The front pivot attachment also has a friction washer stack comprised of washers 150 which include a conical spring washer for controlling the amount of friction against rotation that is desired so that the tilt angle of the monitor will be capable of being relatively easily adjusted, but which will maintain its position after adjustment. This is achieved by lock nut 152 which screws onto the larger threaded portion 104. When the nut 152 is threaded onto the portion 104, the smaller keyed portion 106 is exposed and a pair of keyed washers 154 are placed on the flat portion 106 along with washers 156 and the front end of bars 60 and 62. These are interconnected with pins 158 and C-clips 160 in the same manner as was described with regard to the rear pivot attachment 20. The left end of the side support 84 also fits on the portion 108 and a friction washer stack comprised of washers 162, one of which is a conical washer may be provided to control the amount of friction at the upper end relating to the angular position of the parallelogram linkage assembly 18. A lock nut 164 is tightened on portion 108 of the axle 102 to set the amount of friction at the desired level. A washer 166 fills the space between the adjacent keyed washer 154 and the inside surface of the side support 84 that is taken by the head of the pins 158. While the friction washer stack 162 is shown in the drawings, it may not be required. The washer stack 88 located on the rear pivot attachment 20 may provide sufficient friction for the linkage 18 operation.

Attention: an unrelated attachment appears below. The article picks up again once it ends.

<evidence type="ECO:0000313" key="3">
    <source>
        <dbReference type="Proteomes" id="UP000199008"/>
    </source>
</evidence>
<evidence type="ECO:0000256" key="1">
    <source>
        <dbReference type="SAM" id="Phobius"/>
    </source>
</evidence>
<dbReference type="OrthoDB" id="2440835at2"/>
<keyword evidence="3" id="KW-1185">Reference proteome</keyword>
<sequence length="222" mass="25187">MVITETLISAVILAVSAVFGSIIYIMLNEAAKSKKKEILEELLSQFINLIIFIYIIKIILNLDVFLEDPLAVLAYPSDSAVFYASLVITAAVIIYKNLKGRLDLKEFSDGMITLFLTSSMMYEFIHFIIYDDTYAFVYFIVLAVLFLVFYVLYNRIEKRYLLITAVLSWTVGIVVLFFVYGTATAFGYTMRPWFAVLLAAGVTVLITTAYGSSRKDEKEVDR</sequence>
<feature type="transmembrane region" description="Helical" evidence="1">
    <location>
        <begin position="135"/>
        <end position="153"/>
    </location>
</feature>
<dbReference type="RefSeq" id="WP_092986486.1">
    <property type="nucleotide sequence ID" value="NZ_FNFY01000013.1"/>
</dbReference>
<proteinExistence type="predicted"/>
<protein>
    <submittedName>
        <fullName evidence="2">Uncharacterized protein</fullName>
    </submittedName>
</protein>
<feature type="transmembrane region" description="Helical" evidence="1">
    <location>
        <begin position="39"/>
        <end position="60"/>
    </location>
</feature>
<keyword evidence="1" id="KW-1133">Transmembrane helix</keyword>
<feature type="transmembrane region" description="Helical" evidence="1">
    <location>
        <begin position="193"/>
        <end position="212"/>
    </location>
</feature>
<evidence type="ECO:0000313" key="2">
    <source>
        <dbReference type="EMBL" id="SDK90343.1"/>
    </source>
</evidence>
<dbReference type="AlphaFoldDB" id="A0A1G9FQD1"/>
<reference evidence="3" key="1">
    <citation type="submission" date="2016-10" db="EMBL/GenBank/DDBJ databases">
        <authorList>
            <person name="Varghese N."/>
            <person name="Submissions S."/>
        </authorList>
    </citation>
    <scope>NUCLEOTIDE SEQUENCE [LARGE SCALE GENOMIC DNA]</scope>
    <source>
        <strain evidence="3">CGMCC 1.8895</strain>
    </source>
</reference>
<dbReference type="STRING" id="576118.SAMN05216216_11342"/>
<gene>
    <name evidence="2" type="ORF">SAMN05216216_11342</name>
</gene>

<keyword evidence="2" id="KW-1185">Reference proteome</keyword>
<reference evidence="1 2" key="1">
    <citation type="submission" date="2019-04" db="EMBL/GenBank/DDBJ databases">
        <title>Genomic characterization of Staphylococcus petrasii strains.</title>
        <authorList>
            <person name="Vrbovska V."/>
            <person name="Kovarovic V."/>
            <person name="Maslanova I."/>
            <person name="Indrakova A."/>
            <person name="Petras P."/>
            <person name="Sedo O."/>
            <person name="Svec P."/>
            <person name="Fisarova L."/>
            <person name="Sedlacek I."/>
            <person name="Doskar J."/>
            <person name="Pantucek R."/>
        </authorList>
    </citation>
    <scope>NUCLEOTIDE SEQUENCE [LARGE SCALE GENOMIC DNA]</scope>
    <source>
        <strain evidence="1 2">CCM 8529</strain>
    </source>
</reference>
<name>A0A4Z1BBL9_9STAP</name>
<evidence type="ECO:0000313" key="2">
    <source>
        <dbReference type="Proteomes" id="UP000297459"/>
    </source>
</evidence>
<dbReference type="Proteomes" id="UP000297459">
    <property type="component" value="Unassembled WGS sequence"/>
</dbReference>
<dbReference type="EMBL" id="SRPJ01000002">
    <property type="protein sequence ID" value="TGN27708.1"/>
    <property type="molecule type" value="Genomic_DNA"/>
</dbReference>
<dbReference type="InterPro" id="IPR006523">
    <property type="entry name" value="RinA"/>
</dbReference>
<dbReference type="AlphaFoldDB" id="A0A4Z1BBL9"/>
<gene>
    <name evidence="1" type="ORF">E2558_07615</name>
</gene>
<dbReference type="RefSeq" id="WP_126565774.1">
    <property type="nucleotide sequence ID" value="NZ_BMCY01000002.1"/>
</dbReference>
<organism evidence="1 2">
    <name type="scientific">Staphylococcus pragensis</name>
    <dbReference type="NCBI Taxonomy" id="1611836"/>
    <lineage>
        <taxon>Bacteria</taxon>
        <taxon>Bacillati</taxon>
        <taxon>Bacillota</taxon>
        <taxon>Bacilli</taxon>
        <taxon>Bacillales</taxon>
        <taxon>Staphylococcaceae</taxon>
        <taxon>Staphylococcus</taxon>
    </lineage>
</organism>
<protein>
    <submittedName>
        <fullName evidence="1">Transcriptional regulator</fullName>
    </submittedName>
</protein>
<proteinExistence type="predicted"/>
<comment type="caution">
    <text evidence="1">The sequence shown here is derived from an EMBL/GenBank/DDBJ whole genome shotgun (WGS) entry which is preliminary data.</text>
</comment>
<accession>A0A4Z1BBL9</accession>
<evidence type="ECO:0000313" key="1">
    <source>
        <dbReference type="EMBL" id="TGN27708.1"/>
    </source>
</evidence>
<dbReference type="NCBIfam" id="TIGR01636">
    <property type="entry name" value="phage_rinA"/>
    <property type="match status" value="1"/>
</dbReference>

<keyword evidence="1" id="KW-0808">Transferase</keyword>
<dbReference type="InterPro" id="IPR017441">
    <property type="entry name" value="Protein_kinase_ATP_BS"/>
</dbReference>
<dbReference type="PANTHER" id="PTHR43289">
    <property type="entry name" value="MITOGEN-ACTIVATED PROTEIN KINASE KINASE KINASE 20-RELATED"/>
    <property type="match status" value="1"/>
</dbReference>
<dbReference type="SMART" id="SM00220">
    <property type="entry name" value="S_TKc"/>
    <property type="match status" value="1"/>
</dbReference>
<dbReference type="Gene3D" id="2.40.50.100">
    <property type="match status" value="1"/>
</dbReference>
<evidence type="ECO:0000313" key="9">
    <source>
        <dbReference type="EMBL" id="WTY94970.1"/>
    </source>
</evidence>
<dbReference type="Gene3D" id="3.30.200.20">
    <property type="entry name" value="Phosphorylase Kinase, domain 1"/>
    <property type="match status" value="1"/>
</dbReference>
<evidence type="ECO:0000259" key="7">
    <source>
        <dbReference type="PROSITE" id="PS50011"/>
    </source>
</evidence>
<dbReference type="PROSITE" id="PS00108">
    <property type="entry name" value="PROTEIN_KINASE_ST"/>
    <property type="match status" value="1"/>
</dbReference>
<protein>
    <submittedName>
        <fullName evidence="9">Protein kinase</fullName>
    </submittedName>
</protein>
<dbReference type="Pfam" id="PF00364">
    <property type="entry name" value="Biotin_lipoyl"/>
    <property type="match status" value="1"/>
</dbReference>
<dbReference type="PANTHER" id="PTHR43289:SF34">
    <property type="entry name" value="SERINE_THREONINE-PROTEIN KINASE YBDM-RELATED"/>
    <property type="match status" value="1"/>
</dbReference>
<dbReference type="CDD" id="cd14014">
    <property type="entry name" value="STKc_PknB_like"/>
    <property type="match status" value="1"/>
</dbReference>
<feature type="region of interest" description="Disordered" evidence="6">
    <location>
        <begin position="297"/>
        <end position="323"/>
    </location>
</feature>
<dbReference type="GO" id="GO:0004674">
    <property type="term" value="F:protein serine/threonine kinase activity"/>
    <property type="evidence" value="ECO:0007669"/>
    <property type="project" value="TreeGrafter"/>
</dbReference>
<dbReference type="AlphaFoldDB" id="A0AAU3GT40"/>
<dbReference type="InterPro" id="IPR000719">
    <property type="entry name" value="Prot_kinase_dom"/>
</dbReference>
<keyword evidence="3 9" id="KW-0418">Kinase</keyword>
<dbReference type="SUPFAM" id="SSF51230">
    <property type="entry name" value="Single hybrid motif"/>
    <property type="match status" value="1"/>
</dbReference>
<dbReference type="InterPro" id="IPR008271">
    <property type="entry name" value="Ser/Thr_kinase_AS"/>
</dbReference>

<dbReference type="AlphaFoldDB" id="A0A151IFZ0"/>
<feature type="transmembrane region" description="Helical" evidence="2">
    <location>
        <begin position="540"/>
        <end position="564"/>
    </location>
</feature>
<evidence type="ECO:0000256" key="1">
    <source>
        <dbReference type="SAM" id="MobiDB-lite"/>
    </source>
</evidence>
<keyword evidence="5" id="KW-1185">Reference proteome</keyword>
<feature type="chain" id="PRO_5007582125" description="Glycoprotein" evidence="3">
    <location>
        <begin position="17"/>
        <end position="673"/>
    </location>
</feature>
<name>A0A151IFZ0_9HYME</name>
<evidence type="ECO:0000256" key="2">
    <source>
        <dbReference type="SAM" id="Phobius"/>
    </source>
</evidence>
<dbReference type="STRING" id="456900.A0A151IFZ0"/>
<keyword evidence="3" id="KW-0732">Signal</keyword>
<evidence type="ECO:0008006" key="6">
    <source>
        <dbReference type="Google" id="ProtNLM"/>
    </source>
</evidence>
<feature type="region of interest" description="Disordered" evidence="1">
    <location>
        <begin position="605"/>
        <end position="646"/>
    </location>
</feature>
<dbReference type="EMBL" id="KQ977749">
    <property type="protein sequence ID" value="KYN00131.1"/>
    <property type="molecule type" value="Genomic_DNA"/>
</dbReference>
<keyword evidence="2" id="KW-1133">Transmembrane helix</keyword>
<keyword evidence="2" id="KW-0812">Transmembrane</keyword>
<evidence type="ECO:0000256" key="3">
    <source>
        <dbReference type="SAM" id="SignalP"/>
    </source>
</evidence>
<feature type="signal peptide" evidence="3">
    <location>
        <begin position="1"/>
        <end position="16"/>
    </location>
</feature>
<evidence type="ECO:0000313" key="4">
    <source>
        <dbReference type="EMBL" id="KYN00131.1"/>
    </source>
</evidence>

It should be understood from FIG. 1 that the apparatus has outer covers that hide the mechanical components that have been described and also provide a more attractive appearance. This is achieved by using cover components that are designed to either be snap fit together or attached by screws. More particularly, and referring to FIG. 9, a base cover 168 fits over the upper ring 24 as well as the rear attachment support 16. A bottom cover component 170 is placed on the rear attachment support 16 before the parallelogram linkage assembly 18 and rear pivot attachment 20 are installed on the attachment support 16. When both of these steps are completed, a top linkage assembly cover 172 fits over the linkage assembly and snap fits together with the lower cover component 170. A base cap 174 then fits onto the rear attachment support 16. Similarly, upper and lower covers 176 and 178 snap over the lower portion of the visa grabber 142 and front pivot attachment 22 which completes the installation of the covers. A cable manager component 180 may be provided and attached to the cover 162. This is a split flexible claw-like component made of rubber or some other flexible material that enables the cables from the monitor 12 to be fit into it and be held in place. It is preferred that the covers be made of ABS or ABS/PC plastic or some other suitable plastic or plastic-like material.
While various embodiments of the present invention have been shown and described, it should be understood that other modifications, substitutions and alternatives are apparent to one of ordinary skill in the art. Such modifications, substitutions and alternatives can be made without departing from the spirit and scope of the invention, which should be determined from the appended claims.
Various features of the invention are set forth in the following claims.